Something very hard went down last fall, which largely pushed me to go ahead and get Lucy. I needed a big change, I needed the companionship, I needed someone or something to take up some of the free time that seemed to be in excess.
When I first started house training her, I would spend a lot of time hanging out in my backyard in the cold, and sometimes rain, waiting for her to poop. I found myself looking up and noticing the stars. Aside from having a dog, I don’t think I’d ever choose to be outside when it’s cold and dark unless I were at the beach or in the mountains. I have this memory of working at a Young Life camp in Colorado during college, and climbing on top of a cabin with a friend and seeing the stars. They have never been so clear as they were that night. But I also haven’t spent a ton of time looking at them.
In Nicole Nordeman’s song The Unmaking, she writes of God “unmaking” much of the life she had built. Sort of like my theory on creating my lovely flower pots and God coming along and dumping all of the contents out because there’s something in there that is poisoning my flowers, poisoning the air I’m breathing. Like mold or something. She writes, “This is the unmaking, beauty in the breaking, I had to lose myself to find out who you are. Before each beginning there must be an ending…sitting in the rubble, I can see the stars.” I thought about that song a lot last year as friends moved, I lost a roommate, relationships were torn apart, I was betrayed, I changed jobs, etc. I thought about the song once more as I wanted to quit all the things and then I stared up into the sky while standing in the midst of dog poop, and I started noticing the literal stars in the sky.
I’m only 29, and in the last few years my theories on how things should work have dissipated. I’m much more slow to speak in black and white, much more likely to let there be gray. God is so very much in control, and he has so orchestrated all things to bring him glory, and he loves us so much. He loves me so much. Nicole Nordeman asks, “What happens now, when all I’ve made is torn down?” I find myself asking that a lot, and I’m nudged towards trusting God, towards waiting. I hate the word waiting. But isn’t that a star in and of itself? Trusting God? The ability to say that I don’t have to know all things?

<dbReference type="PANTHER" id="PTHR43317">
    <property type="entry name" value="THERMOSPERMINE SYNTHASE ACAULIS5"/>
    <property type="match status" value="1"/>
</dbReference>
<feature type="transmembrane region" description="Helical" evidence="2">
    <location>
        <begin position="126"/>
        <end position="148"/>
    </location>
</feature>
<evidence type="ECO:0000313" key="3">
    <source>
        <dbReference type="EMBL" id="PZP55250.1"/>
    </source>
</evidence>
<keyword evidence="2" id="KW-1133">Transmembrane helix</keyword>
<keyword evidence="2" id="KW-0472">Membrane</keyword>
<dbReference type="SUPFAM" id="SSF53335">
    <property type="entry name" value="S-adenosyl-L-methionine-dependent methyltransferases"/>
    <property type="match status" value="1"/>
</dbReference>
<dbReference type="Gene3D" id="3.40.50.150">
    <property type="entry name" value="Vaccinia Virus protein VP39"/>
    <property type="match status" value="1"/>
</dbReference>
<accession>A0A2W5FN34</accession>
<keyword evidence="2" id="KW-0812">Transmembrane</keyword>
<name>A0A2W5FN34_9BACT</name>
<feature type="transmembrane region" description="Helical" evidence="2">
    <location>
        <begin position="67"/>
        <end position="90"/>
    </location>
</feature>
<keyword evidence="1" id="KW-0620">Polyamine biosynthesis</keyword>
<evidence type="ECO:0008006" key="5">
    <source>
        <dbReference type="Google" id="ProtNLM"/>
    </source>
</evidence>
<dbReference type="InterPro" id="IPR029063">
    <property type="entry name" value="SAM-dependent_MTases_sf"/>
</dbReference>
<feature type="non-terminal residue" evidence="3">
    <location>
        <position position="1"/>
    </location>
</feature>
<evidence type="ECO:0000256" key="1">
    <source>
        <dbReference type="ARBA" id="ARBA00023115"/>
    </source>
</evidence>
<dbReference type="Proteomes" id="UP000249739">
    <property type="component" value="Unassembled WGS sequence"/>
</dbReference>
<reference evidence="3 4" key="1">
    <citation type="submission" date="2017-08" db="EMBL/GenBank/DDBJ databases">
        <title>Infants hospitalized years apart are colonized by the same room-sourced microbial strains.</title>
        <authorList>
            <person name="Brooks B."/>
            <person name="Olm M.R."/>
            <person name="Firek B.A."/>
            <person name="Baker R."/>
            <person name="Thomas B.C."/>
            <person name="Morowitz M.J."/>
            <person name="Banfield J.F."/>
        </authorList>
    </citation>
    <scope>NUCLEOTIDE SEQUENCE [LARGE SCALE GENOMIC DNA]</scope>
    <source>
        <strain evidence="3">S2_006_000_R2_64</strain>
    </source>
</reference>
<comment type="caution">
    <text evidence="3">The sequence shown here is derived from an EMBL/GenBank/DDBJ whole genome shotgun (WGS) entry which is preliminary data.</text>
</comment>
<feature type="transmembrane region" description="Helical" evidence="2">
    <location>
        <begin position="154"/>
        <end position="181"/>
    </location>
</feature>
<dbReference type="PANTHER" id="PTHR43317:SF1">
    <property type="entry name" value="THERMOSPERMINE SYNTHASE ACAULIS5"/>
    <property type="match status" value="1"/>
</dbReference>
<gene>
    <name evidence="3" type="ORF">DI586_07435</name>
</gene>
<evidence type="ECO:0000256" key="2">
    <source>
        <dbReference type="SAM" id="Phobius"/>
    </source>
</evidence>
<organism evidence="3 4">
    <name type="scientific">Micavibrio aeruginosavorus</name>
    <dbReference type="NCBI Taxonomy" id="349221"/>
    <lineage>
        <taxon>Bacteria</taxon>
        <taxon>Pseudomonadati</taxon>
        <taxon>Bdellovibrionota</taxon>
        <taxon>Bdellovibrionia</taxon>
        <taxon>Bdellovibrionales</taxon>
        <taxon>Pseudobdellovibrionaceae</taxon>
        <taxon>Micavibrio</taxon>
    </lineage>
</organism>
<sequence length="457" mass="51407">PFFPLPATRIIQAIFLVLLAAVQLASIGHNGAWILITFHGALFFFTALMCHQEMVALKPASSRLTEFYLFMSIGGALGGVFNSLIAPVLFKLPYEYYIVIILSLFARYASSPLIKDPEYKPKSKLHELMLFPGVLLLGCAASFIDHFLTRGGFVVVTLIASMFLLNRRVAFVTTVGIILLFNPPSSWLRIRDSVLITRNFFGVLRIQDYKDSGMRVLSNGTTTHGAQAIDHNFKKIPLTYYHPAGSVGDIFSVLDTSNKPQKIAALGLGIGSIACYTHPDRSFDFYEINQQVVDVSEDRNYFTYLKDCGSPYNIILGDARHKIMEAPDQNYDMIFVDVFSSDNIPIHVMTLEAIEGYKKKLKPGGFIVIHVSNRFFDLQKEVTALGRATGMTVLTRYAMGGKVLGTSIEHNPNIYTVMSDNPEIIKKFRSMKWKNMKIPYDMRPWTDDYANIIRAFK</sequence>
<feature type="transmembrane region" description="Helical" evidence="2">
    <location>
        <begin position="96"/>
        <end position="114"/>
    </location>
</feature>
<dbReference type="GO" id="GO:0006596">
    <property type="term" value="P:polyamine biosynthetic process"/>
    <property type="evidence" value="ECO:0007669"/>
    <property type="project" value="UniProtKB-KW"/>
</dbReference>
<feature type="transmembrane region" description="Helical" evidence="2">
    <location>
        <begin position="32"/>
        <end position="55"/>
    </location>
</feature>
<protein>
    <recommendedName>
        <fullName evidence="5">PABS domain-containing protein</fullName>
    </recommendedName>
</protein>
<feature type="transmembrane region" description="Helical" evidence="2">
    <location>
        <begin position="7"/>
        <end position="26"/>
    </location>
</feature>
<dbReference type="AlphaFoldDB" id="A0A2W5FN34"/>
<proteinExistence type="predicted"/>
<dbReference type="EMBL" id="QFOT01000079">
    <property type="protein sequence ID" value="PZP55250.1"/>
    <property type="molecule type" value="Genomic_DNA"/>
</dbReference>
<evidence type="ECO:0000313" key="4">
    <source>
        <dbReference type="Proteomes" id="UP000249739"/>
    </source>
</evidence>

Last week my Kindergarteners had a Valentine’s Party. There are some fantastic moms who really know how to love on 5 and 6 year olds, and they threw a great party. The idea, of course, is for the 5 and 6 year olds to have fun. Well, one child was getting really anxious and wanting to be in charge of the party, and thus, not having much fun. I stepped into the hall with him to talk about the situation, and the conversation went like this:
KK: “Who’s in charge right now?”
Child: “My mom.”
KK: “Yes, and who else?”
That conversation has so stuck with me. I was trying to help the child see that the moms and the teachers had the situation under control so that the kids could relax and have fun with their friends, but the child couldn’t see it because he wanted so badly for things to go his way.
Adults do that, too, and I think we miss out on enjoying life because of it. God holds the world, holds us, in the palms of his hands, and we fight to tell others what to do and keep everyone else from messing up our plans. What if we could lay down in the palm of his hands and gaze into his face? What if we could laugh more? What if we could look at hard things and acknowledge things are hard, acknowledge that we don’t have it all together, acknowledge that we live in a fallen world and that’s painful? What if we could cry instead of holding our breaths and aiming to not let the ball drop? What if we did more star gazing? Wouldn’t that be more honoring to him?
“The God who made the world and everything in it, being Lord of heaven and earth, does not live in temples made by man, nor is he served by human hands, as though he needed anything, since he himself gives to all mankind life and breath and everything. And he made from one man every nation of mankind to live on all the face of the earth, having determined allotted periods and the boundaries of their dwelling place, that they should seek God, and perhaps feel their way toward him and find him. Yet he is actually not far from each one of us, for
“‘In him we live and move and have our being’;
as even some of your own poets have said, ‘For we are indeed his offspring.’”